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I've run into an issue that I just cannot seem to find the answer to anywhere on the internet. I have an application that hosts an Infopath.FormControl inside of a Windows Form. Each of the InfoPath forms have 5 views that they have to display, and using Infragistics UI v11.1 controls, we have each of the views on a separate tab in the application.

The application is able to display the first four views that you choose correctly, and it doesn't matter what order you pick them (eg 1,5,4,2 or 1,2,3,4), but after the the fourth one, it will always come up with the error "COM object that has been separated from its underlying RCW cannot be used."

Private Sub utForm_Click(ByVal sender As Object, ByVal e As System.EventArgs) Handles utForm.Click

    lastTabClicked = Me.utForm.SelectedTab.Text
    ' If Me.formIsReadOnly Then
    If Me.fcInfoPath Is Nothing Or wasPrinted Then
        If Not Me.utForm.SelectedTab Is Nothing Then
            Exit Sub
        End If
    End If

    'This is the line of code that will get the exception, but by the time we get
    'here, the COM object has already been released.

    'Failed Ideas to stop the Com object from separating from it's wrapper (RCW)
    'Dim test As IntPtr = Marshal.GetIUnknownForObject(Me.fcInfoPath)
    'SyncLock fcInfoPath for duration of event

    If Not Me.utForm.SelectedTab Is Nothing Then
    End If
End Sub 

I've looked deeper into the code, and it never calls a Marshal.ReleaseComObject or any dispose methods. I also did a GC.SuppressFinalize on the FormControl object, and added a SyncLock around the code that updates the view, in case there was a threading issue. I even manually added hundreds of references to the COM object as a last ditch effort, as the COM object is supposed to be released only after the last reference has been removed. None of these things has had any effect. Always after the fourth view change, it comes up with that error, and following every line of code gets me nowhere. It always loses the COM object sometime between setting the fourth view and hitting the above event. There is no code executing during this time that I know of, so I've become stuck on this issue.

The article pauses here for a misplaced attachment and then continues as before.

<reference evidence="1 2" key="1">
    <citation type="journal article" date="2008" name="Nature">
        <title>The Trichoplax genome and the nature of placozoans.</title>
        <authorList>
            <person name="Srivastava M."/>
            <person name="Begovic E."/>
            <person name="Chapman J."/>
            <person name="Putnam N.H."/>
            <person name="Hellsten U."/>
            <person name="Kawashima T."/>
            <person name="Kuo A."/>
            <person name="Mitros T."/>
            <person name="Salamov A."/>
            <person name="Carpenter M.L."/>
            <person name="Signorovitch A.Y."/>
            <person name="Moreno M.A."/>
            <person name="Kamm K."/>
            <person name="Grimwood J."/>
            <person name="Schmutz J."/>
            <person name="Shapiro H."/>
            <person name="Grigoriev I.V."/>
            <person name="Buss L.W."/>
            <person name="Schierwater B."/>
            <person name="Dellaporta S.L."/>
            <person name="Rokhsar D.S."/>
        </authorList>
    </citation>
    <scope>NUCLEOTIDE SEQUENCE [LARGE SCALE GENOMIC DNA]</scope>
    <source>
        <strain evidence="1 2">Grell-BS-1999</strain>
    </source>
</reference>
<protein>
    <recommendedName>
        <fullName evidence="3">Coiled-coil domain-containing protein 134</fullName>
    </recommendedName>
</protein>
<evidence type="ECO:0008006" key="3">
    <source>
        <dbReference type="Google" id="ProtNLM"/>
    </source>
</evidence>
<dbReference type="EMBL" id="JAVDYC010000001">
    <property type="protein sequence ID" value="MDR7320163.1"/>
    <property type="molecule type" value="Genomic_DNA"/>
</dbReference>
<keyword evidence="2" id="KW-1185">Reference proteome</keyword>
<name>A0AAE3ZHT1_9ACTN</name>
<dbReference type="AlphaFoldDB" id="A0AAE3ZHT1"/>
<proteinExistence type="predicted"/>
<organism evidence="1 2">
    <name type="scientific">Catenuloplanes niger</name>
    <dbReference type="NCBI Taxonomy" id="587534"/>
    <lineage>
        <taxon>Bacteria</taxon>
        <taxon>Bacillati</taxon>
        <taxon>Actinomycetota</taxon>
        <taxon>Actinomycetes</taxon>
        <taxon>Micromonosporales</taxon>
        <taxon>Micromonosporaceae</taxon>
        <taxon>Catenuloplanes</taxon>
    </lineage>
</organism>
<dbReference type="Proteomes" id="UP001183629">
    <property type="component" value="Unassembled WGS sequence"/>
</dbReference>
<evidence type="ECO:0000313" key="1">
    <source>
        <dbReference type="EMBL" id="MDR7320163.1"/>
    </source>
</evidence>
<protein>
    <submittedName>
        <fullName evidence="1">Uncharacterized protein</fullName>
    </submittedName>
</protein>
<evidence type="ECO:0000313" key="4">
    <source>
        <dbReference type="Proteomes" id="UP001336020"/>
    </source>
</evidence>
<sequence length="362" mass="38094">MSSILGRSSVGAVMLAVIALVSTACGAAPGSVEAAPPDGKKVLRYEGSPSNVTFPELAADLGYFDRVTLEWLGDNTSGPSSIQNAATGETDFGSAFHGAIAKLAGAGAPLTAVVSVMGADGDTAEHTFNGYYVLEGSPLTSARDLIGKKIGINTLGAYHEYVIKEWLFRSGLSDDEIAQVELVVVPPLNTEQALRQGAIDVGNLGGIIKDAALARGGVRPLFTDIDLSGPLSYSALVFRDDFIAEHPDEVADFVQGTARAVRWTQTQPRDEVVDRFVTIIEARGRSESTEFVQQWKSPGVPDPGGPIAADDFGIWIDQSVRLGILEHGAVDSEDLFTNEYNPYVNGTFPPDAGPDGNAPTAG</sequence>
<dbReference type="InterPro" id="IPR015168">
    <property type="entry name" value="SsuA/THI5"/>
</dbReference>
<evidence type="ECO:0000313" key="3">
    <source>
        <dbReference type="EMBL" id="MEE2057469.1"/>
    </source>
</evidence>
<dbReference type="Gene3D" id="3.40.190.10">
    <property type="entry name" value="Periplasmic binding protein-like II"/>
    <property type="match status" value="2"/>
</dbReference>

EDIT: I should also add that this is an application being upgraded from .Net 2 to .Net 4, and this worked perfectly before, when it was using InfoPath 2007. Right now, it's using InfoPath 2010 x64 (I did not choose the office version), and I'm thinking it might be possible that the 64-bit version of InfoPath could have some issues that might cause this.

EDIT 2: This is not an issue with the 64-bit version. I switched out my version of Office and recompiled with Office 2010 x86, and I still get the same error as before.

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up vote 1 down vote accepted

I am not familiar with the COM interface to InfoPath, but in every other COM application that I have used from .Net (Office objects such as Excel, Word, etc...), that error:

"COM object that has been separated from its underlying RCW cannot be used."

Always means that the Application Object had exited, usually because it threw an unhandled error in its hosted VBA engine.

AFAIK, you cannot stop the Application Object from exiting using .Net code/calls. I'd check your code-behind, if you have any.

Actually looking at your code again:

If Me.fcInfoPath Is Nothing Or wasPrinted Then
End If

'This is the line of code that will get the exception, but by the time we get
'here, the COM object has already been released.


In all likelihood, the Application was already exited even before you got to the Me.fcInforPath Is Nothing .. test. That's an annoying problem when dealing with the .net/COM wrappers, even when the COM object is long gone, the .Net wrapper object persists, so it passes these "Is Nothing" tests, and then only fails when you actually try to use it.

share|improve this answer
Sorry, I'm still pretty new to InfoPath, but could you please clarify what you mean by "code-behind" in this instance. Are you referring to the code in the InfoPath form itself? – Greg Sep 10 '12 at 19:39
Yes, that's what I meant. – RBarryYoung Sep 11 '12 at 0:51
We have a fairly large number of forms, and since we have the option to include InfoPath 2007 in our Windows 7 build (which works perfectly for us), we're just going to go with that route, instead of spending more time digging through some archaic code in all of the forms, which we may or may not be using a year from now anyways. Thanks for all of your insight! – Greg Sep 11 '12 at 15:29

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